On or about March 20, 2018, the plaintiff appeared on the front page of the Scranton Times in relation to an article regarding his protesting the school administration. Shortly thereafter, around the Easter holiday, the plaintiff alleges that defendant Kirijan went outside the work site and interfered with his volunteer activities for his church. Specifically, defendant Kirijan is alleged to have told the plaintiff's priest that she did not want the plaintiff to be a reader during mass stating that he attends school board meetings and upsets her and that she finds him offensive because of his speech.

         On or about June 4, 2018, the plaintiff spoke out against the School District with respect to the furloughing of 99 employees. In the same month, the plaintiff alleges that he requested to teach an Honors class for the Fall 2018-2019 school year and was denied the same. The Scranton School District listed the Honor classes “TBA, ” even though the plaintiff has 14 years of experience and an unblemished work record.

         In August 2018, the plaintiff applied for a soccer coaching position. He had been a soccer coach in the past. There were only two candidates for the position, the plaintiff and another individual, who was not a teacher. The plaintiff was not selected for the position, even though he alleges he was more qualified than the other applicant. The plaintiff alleges that he lost money because he was not selected for the position.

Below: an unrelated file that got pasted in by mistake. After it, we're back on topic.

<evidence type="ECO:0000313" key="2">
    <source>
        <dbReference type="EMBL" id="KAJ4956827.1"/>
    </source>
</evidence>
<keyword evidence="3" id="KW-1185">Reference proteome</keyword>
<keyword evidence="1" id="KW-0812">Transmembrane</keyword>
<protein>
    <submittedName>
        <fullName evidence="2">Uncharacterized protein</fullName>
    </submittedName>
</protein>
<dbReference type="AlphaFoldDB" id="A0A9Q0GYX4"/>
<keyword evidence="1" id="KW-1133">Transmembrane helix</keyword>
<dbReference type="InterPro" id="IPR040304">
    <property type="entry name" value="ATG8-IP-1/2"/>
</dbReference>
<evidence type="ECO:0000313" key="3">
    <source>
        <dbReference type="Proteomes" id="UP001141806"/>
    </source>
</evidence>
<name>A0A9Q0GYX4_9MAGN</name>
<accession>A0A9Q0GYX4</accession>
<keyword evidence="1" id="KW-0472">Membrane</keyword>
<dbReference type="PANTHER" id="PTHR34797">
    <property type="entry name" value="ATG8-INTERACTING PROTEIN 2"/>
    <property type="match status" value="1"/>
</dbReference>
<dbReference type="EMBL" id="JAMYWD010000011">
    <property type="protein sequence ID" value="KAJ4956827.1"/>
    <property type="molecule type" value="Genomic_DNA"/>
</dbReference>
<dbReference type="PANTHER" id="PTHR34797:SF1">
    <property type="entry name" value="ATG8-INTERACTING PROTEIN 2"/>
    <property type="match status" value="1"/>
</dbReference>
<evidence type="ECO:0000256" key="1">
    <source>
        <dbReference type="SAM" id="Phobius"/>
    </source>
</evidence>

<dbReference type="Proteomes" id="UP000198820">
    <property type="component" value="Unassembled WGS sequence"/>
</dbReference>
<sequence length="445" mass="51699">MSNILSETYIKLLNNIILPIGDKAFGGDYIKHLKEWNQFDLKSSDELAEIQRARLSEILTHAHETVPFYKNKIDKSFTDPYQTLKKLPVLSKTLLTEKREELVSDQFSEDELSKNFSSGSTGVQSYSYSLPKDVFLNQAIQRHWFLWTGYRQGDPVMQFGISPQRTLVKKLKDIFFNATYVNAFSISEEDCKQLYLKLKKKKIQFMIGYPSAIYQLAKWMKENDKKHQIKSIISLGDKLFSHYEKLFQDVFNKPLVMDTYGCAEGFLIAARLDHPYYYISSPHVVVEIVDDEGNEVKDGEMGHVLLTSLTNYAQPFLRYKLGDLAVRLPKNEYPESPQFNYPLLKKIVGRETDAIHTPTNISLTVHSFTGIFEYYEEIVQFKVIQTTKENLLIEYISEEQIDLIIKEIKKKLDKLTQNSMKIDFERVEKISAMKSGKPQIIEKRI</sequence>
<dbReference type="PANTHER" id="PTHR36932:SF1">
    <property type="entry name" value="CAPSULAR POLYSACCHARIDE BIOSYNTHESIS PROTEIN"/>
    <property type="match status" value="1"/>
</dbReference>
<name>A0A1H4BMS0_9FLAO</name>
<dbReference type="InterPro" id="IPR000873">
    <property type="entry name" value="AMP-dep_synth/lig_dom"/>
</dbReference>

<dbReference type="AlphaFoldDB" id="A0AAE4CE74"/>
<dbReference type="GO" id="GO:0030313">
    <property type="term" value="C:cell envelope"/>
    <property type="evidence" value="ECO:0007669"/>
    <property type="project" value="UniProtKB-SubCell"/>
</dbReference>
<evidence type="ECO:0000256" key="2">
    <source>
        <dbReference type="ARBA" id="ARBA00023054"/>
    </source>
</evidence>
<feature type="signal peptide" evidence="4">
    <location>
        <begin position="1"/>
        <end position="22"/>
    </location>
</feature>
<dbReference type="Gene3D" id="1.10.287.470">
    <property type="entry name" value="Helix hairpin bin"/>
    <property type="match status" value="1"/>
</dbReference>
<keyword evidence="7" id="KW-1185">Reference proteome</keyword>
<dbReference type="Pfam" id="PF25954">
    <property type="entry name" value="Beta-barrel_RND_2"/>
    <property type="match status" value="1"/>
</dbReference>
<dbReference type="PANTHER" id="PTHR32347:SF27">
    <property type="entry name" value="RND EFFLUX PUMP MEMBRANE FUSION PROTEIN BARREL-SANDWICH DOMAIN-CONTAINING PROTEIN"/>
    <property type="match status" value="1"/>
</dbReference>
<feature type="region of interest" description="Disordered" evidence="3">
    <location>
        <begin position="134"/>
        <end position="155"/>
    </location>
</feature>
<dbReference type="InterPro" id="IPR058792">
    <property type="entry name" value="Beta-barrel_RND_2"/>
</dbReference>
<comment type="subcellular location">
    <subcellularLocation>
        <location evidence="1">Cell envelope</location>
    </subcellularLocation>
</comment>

According to the plaintiff, he has no official duty to report school district and officials' misconduct, and he was acting as a citizen when he spoke out at school board meetings and appeared on television and in the newspaper. The plaintiff alleges that he was acting as a citizen when he represented the union and that his free speech is a matter of public concern since it has been publicized and is of interest to the community.

         In count two of his second amended complaint, the plaintiff sets forth a state law defamation claim. In support of this claim, the plaintiff alleges that defendant Kirijan called him “offensive” to his parish priest. The plaintiff alleges that he is not offensive and, therefore, that fact is false. The plaintiff alleges that defendant Kirijan knew that calling him offensive was false. In calling him offensive, the plaintiff alleges that defendant Kirijan was not expressing her opinion, but rather the fact that the plaintiff was offensive, and that she was motivated by ill will and malice when she stated this to the priest. The plaintiff alleges that defendant Kirijan intended to harm his reputation and deter the priest and others from associating with him and, specifically, that defendant Kirijan intended to have the priest stop the plaintiff from helping in parish activities such as reading at mass. The plaintiff alleges that defendant ...